The Emily Dickinson International Society – Annual Meeting, July 21-23, 2023 (Amherst, MA) – Registration Open

Registration is now open for 

“Clasp Hemispheres, and Homes”

EDIS Annual Meeting, Amherst, Massachusetts July 21-23, 2023

EDIS is returning to Amherst! For the last three summers, while EDIS has gathered online and in Seville, the Emily Dickinson Museum was closed. The Museum used the time to undertake a major, impeccably researched and executed restoration of the Dickinson Homestead; they also launched the first comprehensive cataloging of the Museum’s collection of over 10,000 objects. The EDIS Annual Meeting will feature this work. Participants will be able to tour the magnificently restored Homestead, learn about the restoration from museum staff, and view objects relating to Dickinson’s home from the Museum’s collection that have never been exhibited. We will also view and learn about original Dickinson manuscripts in the Amherst College archives. The conference theme, “Clasp Hemispheres, and Homes,” comes from Dickinson’s poem “The Sunrise runs for Both – ” (M 355, Fr765, J710). In congruence with Dickinson’s “Both” 16 panels with nearly 50 presentations will delve into the relation between Dickinson’s mental and material interiors and her expansive embrace of wider, external spheres. Special events will include the screening of two recent Dickinson Opera films: Lesley Dill’s capacious  Divide Light (2020) and Dana Kaufman’s intimate Emily & Sue (2022). In addition to performances and panel presentations, the meeting will include special interest circles on research, pedagogy, translation, and the arts. On July 20th we will hold Critical Institute workshops to support the work of early career scholars.  Register to join us in Amherst to celebrate Dickinson’s work and the vibrant community she inspires. 

All attendees of the annual meeting must be members of the Emily Dickinson International Society. The Annual Meeting regular registration fee of $175 and student/financial need registration fee of $125 includes tours of the Dickinson Homestead, Opera film screenings, refreshments, two lunches, and the Saturday Meeting Picnic-Banquet. There are no additional costs for these Annual Meeting events.

A block of rooms has been reserved for the Annual Meeting at The Inn on Boltwood (an elegant inn walking distance from campus). Call 413-256-8200 and mention code EDIS 2023 to reserve your room at the EDIS discounted rate.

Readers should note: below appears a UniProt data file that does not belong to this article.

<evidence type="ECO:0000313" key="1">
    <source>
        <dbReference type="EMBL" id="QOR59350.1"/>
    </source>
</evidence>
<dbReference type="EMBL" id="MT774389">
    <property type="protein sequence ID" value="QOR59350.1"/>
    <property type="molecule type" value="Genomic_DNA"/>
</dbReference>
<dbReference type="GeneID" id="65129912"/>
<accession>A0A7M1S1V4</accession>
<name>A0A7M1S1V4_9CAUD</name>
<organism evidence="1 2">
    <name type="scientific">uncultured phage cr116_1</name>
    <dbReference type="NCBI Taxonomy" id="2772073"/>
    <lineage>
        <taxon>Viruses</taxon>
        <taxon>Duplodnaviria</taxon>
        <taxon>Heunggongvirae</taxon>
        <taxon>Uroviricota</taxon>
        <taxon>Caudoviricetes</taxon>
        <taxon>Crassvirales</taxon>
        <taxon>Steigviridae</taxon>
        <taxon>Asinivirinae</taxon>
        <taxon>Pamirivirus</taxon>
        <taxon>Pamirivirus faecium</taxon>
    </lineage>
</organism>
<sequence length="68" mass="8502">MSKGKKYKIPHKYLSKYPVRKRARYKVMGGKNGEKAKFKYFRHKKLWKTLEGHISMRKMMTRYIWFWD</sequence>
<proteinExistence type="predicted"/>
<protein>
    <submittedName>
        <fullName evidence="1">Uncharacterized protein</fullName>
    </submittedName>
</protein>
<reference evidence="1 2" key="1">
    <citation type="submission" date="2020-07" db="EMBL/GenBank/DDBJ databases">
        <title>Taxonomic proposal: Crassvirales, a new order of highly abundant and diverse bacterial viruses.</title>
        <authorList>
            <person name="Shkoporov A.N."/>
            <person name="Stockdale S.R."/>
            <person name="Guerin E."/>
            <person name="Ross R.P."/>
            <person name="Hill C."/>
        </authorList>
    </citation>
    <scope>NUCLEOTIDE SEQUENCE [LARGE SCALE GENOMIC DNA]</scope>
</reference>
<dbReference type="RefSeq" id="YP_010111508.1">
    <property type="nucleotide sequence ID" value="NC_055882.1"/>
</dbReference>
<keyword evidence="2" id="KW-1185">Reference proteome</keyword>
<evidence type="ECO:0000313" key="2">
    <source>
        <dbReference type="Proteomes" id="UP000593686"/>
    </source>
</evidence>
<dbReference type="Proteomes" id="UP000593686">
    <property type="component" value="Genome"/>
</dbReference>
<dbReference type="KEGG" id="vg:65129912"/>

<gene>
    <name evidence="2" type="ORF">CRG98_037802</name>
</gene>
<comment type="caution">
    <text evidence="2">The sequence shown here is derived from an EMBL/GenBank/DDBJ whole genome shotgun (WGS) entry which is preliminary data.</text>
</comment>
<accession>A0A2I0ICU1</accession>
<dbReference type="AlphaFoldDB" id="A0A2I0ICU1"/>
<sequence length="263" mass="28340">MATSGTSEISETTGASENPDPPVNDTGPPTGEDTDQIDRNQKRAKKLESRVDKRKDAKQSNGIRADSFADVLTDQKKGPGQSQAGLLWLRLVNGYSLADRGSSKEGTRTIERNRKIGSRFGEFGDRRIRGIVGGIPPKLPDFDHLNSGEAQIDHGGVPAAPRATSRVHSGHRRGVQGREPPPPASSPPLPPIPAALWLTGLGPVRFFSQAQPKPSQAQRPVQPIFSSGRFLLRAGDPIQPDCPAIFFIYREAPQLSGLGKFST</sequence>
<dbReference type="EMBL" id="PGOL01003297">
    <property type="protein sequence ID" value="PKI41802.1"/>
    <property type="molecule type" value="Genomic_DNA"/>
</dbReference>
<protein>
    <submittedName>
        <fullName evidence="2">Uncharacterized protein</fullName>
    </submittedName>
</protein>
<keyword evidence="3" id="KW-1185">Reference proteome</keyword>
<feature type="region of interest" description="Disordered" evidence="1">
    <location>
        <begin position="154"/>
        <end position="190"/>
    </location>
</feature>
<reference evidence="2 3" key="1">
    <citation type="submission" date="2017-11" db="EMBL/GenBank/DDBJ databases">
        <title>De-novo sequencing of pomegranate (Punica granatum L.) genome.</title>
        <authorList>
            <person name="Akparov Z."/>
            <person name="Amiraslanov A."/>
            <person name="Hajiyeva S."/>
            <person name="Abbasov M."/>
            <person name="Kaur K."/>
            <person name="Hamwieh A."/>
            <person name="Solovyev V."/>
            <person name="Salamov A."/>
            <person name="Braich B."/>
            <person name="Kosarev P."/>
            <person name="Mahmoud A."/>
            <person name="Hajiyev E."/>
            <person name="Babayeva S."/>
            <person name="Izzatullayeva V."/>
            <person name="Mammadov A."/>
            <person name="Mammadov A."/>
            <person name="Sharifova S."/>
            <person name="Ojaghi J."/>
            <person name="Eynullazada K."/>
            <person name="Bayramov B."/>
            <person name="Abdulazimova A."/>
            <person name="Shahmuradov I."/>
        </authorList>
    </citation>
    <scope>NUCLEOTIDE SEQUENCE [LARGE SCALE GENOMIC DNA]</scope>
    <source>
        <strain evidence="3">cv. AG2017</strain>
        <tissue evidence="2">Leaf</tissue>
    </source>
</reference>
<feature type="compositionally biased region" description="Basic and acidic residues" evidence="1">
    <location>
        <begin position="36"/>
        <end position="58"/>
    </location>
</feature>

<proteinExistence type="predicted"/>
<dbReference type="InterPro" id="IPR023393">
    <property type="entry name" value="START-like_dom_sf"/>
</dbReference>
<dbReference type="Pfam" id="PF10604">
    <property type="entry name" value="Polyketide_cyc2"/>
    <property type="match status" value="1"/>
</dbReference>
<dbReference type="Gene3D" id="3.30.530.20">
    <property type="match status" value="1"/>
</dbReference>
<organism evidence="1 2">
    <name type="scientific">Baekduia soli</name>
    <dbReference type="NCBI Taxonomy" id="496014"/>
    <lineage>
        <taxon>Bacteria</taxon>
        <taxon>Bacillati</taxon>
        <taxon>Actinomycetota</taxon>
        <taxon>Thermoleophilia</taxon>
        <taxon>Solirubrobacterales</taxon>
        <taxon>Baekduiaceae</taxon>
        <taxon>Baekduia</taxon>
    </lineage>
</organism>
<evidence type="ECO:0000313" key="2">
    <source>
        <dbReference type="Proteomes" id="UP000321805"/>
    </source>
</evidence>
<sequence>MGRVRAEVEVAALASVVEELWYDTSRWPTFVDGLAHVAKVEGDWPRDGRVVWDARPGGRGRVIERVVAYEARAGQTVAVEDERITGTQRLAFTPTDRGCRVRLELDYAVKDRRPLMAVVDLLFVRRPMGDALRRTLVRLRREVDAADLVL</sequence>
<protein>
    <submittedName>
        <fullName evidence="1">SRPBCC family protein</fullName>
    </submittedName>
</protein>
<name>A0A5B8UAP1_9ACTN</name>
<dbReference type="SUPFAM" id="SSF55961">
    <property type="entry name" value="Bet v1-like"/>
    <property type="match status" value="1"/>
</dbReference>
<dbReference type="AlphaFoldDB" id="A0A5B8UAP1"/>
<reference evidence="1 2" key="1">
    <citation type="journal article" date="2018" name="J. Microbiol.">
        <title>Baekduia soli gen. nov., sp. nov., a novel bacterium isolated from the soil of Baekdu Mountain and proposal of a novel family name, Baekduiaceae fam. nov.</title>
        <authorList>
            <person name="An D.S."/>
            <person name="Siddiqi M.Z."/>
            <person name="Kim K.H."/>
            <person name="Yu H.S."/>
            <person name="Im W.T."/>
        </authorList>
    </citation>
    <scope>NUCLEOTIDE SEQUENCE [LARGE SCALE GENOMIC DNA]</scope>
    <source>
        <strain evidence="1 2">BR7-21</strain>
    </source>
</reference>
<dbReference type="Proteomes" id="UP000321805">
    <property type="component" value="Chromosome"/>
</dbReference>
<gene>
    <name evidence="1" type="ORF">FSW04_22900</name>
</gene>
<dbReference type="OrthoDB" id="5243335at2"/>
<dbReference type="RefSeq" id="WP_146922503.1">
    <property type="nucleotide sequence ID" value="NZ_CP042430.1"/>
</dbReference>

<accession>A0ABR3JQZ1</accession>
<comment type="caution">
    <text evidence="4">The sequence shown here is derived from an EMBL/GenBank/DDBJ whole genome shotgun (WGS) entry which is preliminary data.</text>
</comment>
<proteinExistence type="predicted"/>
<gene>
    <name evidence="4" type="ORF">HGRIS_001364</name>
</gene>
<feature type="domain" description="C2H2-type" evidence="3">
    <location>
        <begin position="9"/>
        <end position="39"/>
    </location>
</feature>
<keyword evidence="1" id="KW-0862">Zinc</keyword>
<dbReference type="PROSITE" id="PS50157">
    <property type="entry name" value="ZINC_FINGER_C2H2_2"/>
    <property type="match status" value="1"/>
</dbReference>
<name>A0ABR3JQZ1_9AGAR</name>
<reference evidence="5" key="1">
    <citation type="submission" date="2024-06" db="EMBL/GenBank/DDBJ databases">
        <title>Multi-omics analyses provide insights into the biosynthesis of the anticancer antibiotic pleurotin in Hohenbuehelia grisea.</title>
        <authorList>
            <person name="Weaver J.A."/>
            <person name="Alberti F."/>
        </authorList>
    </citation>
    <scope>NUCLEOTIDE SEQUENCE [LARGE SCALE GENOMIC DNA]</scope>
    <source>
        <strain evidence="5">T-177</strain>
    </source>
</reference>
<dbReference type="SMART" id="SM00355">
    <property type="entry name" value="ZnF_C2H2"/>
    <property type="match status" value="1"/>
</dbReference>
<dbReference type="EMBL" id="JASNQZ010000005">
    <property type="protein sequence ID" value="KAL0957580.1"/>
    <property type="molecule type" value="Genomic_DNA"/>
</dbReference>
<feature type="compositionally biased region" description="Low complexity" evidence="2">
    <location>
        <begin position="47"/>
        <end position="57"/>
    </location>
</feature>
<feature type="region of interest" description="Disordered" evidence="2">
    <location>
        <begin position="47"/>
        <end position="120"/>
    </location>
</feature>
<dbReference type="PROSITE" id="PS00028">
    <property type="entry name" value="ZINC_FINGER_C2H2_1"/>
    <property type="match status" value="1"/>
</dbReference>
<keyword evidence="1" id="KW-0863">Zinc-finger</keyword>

The Annual Meeting is being held at Amherst College and the College website provides a large list of local Hotels and of Bed & Breakfasts as well as Travel Information and Driving Directions.Address any questions about the Critical Institute and Annual Meeting to

“The Genius of Phillis Wheatley Peters” Initiative (Upcoming Virtual Events)

Upcoming Events and New Resources in Our Phillis Wheatley Peters Initiative 

“The Genius of Phillis Wheatley Peters” Website: 

 March 22, 3:00 CT (90 mins): “Phillis Wheatley Peters in Material Memory” 

Please encourage teachers and students, in particular, to attend this webinar, co-sponsored by our UGA-TCU collaborative team and the American Antiquarian Society. Besides being introduced to a range of items in the AAS’s rich archives that connect with PWP and her era, students will hear from several archivists about the building a career in vital institutions such as the AAS. Register here

April 33:30-5:00 CT (90 mins): Book Talk by Professor Vincent Carretta: “Recovering the life of Phillis Wheatley Peters, ‘A WONDER of the Age indeed!’” Two new biographies on Wheatley Peters are arriving in this anniversary year. One, published by project partner UGA’s outstanding academic press, is an update of Vincent Carretta’s influential 2011 biography. The 2023 edition both expands what we know about PWP and corrects several inaccurate details that have long circulated about her, while offering a highly readable portrait of the poet and her times. Carretta’s webinar lecture will provide a window into his research and writing process as well as an overview of his new discoveries. Register here

April 4, 9:00 a.m. CT (90 mins): “Re-reading a Life: Responding to Vincent Carretta’s New Biography of Wheatley Peters”—A Scholarly Roundtable via webinar 

An international cohort of scholars will respond to Carretta’s new book. Each will also be bringing a vital perspective on Wheatley Peters Studies today to this collaborative conversation, with Carretta then offering additional comments.  Register here

Writing Contests for Elementary, Middle, and High School Students